That’s a great idea. I will look into this for sure.

  8. precordialthump

    Fantastic concept – thanks for running the contest Dr. Charles.
    I’ve seen some incredible writing over the last month – I might have been too intimidated to enter had I not got in early!
    Congrats of course to the Judge’s select few. I cannot argue with their judgments.
    Well done to all.

  9. SeaSpray

    Congratulations to the winners of this fabulous contest! Outstanding!

    A while back when I was perusing through the poems looking for a certain one ..I got *lost* in reading them …so much so ..that I didn’t do anything I had planned to do that afternoon. 🙂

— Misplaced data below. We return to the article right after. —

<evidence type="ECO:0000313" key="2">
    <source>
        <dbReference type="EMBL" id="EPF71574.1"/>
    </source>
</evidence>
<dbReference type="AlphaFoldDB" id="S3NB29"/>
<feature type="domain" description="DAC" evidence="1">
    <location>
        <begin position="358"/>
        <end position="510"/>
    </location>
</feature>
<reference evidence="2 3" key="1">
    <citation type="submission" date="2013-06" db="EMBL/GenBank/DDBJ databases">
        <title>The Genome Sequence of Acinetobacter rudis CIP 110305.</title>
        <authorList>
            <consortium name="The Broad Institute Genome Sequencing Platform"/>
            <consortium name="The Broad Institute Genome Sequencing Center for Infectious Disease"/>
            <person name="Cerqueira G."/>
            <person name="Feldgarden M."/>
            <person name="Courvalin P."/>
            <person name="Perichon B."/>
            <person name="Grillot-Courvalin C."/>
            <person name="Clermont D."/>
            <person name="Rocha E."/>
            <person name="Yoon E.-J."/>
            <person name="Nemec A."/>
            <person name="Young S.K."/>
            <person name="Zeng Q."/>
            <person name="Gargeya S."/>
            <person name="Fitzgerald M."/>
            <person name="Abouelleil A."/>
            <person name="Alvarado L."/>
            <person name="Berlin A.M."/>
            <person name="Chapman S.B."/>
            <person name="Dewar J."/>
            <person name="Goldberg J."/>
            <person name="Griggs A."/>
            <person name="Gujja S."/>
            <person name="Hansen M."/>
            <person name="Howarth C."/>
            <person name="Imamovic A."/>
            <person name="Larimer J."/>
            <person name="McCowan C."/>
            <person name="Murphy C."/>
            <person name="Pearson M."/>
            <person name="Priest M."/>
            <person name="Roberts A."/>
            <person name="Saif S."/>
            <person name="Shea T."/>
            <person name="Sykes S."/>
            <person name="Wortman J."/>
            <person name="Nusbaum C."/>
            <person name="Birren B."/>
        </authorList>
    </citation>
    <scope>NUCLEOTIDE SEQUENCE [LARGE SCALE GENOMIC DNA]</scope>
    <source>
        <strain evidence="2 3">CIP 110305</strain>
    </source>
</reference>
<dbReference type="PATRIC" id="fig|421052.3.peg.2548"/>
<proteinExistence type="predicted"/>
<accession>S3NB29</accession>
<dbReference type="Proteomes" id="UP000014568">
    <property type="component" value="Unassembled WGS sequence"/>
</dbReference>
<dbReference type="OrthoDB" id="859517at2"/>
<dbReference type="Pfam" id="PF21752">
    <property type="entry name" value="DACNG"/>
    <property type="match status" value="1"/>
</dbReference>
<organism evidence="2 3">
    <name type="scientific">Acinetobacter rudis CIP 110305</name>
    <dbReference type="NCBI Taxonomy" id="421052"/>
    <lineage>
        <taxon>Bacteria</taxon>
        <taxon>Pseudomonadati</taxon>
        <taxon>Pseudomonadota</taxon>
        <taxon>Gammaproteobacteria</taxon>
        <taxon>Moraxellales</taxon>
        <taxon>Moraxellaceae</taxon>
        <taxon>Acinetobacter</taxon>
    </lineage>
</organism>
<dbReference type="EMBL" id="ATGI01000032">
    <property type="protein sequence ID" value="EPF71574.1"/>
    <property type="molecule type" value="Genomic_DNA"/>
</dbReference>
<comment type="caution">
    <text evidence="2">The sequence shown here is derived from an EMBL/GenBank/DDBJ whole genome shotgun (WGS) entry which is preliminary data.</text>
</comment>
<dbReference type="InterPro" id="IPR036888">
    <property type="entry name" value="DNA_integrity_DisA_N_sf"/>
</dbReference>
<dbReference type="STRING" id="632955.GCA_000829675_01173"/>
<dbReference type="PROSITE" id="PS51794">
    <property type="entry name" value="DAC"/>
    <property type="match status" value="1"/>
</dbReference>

Precordialthump said :I’ve seen some incredible writing over the last month – I might have been too intimidated to enter had I not got in early!”

    Ha! I was intimidated the entire time and so did not enter. To say that poetry is not my strong suit is an understatement. 🙂 However …thanks to the emotions swirling around in me about having to do something I do not want to do …it poured out on paper and at the last hour/minutes ..sent it in… and it felt good. I needed to release it ..and I guess feel heard.

    I am saying this because I don’t pretend for a second that my entry was a match for the amazing poems submitted.

    It was a treat to have so many wonderful poems to read and glad I participated. I am still so moved by one particular line in someone’s poem.

    I look forward to next year Dr Charles. Thank you again for contest and the opportunity to participate. 🙂